An underlying theme of these questions is the notion of personal responsibility. When must the individual make a choice that might be unpopular with people in positions of authority? An important topic of discussion that could arise from these questions is whether or not to hold someone accountable for their crimes if they were forced to commit them. Child soldiers are an obvious example of soldiers who’ve been forced to fight against their will. A discussion of this topic would be a good precursor to discussions of guilt, and why an individual may not be considered guilty of a crime if they did not have any intent to commit it.

Leadership and Leadership in the Face of Adversity

In their article Leadership Lessons from The Butter Battle Book, William B. Locander and David L. Luechauer use the story of The Butter Battle Book to describe a moral about leadership and warn against the potentials of what they describe as situations of escalation as understood from a business/leadership perspective. The goal of the associated question sets is to reflect Locander and Luechauer’s idea that a bad idea can escalate into a trap of the wrong series of actions (the perils The Butter Battle Book describes). True leadership is required to break free of the poor course of action. Poor courses of action can be set either by outside influence, such as the leadership of others, or by establishing a course oneself in the past. The moral is, of course, that true leadership arrises when people do what is right even, and especially, when it is most difficult to do. These questions also overlap with a foundation of anti-establishment ideology that could suggest the basic idea of questioning authority to children. Different audiences will be at different development levels, which can directly correspond to how they can cope with the concept that doing what is right does not come from an adult or person of authority, but could come from somewhere else entirely. However, this discussion can be very powerful for children that can grasp these concepts (and perhaps also difficult for you, if you are the authority figure who will soon have your authority questioned more frequently).

Questions for Philosophical Discussion

What is War Really Like?

  1. What is war?
  2. Where have you seen war?
  3. Do movies or television shows about war show what war is really like?
  4. What is war really like?
  5. Why do wars happen?
  6. Are there any good things about war? What are they?
  7. Are there any bad things about war? What are they?

Violence, War and the Implications

  1. Ask the children if they thought that the Yooks and Zooks were at battle. Ask them to show you in the book when they thought that the Yooks and Zooks went from not fighting to fighting.
  2. Does anyone know what the Yooks and the Zooks were fighting about in the story?
  3. Is that a good reason to be fighting?
  4. What does it mean when people are going to war?
  5. When is it good to go into war?
  6. When is it bad to go into war?
  7. Are there times when it is okay to start a war against someone else?
  8. Are some ways of fighting okay while other ways of fighting are not?

When is War Appropriate?

  1. At the end of the book, Grandpa and VanItch are ready to drop Big-Boy Bommeroos on each other’s homes. One of the Big-Boy Boomeroos will destroy everything that is not safely underground. Should VanItch drop a Big-Boy Boomeroo on the Zooks if Grandpa drops one on the Yooks even though it won’t bring back any of Yooks’ homes?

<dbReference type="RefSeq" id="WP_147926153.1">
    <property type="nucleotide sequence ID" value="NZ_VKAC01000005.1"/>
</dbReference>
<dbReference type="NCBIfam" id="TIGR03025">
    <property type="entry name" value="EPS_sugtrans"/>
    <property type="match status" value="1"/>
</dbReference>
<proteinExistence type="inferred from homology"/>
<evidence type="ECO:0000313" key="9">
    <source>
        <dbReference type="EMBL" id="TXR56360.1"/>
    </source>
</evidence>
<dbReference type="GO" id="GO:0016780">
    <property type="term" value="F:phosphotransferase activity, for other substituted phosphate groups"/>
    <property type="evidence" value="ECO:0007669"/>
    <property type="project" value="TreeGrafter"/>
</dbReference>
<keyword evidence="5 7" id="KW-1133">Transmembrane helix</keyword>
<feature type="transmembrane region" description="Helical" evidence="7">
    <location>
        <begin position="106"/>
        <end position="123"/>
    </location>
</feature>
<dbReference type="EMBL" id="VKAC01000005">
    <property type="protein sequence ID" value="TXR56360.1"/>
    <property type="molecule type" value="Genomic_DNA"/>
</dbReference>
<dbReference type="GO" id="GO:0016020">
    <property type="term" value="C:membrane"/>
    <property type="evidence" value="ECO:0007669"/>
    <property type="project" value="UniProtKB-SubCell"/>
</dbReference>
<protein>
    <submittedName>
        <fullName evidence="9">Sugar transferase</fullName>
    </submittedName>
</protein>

2. If someone has started a war against you, is it okay for you to fight back against them?
  3. When VanItch shot the slingshot and broke Grandpa’s Snick-Berry Switch, would it give Grandpa the right to go to war against VanItch?

The Responsibility and Role of a Soldier

Grandpa is a member of the Zook-Watching Border Patrol. As a member of the Zook-Watching Border Patrol, he takes his orders from the Chief Zookeroo.

  1. Ask the children if they know what “responsibility” means. Ask them if they can give an example. Ensure they understand what it means to take responsibility for one’s actions vs. the behavior of responsibility.
  2. Because Grandpa is doing what the Chief Zookeroo orders him to do, is he responsible for his own actions?
  3. When Grandpa threatens to twitch the Yooks with the Snick-Berry Switch, would it be Grandpa’s fault if one of the Yooks got hurt or killed?
  4. Was it wrong for VanItch to destroy Snick-Berry Switch?
  5. If some of the Yooks got hurt by Grandpa when he covered them, would Grandpa have been responsible?
  6. If Grandpa dropped the Bitsy Big-Boy Boomeroo and destroyed all of the Yooks’ homes, would Grandpa have been responsible?


  1. What is leadership?
  2. Who are some leaders?
  3. Who were the leaders in The Butter Battle?
  4. Why were they leaders?
  5. What were the things they did that made them leaders? (Can you point it out in the book?)

Leadership in the Face of Adversity

When the book ends, Grandpa and VanItch are both ready to drop a Big-Boy Boomeroo on each other’s home. If either do drop it, they will destroy the homeland of the other.

  1. If the Chief Zookeroo tells Grandpa to drop the Big-Boy Boomeroo on the homes of the Zooks, and then VanItch drops the Big-Boo Boomeroo on the homes of the Yooks, and then everybody’s homes are destroyed, is it right for Grandpa to drop the Big-Boy Boomeroo?
  2. Would Grandpa be a leader if he drops the Big-Boy Boomeroo?
  3. If Grandpa doesn’t do what the Chief Yookeroo tells him to, would Grandpa be doing what is right?
  4. If Grandpa doesn’t drop the Big-Boy Boomeroo, is Grandpa showing leadership?
  5. Can people ever show leadership by not doing what they are told to do?
  6. When are people leaders by not doing what they are told to do?
  7. When are people leaders by not doing something that in the past said they would do.

Original questions and guidelines for philosophical discussion by Nathan Treloar. Edited June 2020 by The Janet Prindle Institute for Ethics.

Find tips for leading a philosophical discussion on our Resources page.

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About the Prindle Institute

As one of the largest collegiate ethics institutes in the country, the Prindle Institute for Ethics’ uniquely robust national outreach mission serves DePauw students, faculty and staff; academics and scholars throughout the United States and in the international community; life-long learners; and the Greencastle community in a variety of ways. In 2019, the Prindle Institute partrnered with Thomas Wartenberg and became the digital home of his Teaching Children Philosophy discussion guides.

Further Resources

Some of the books on this site may contain characterizations or illustrations that are culturally insensitive or inaccurate. We encourage educators to visit the Association for Library Service to Children’s resource guide for talking to children about issues of race and culture in literature. They also have a guide for navigating tough conversations.  PBS Kids’ set of resources for talking to young children about race and racism might also be useful for educators.

Philosophy often deals with big questions like the existence of a higher power or death. Find tips for leading a philosophical discussion on our resources page.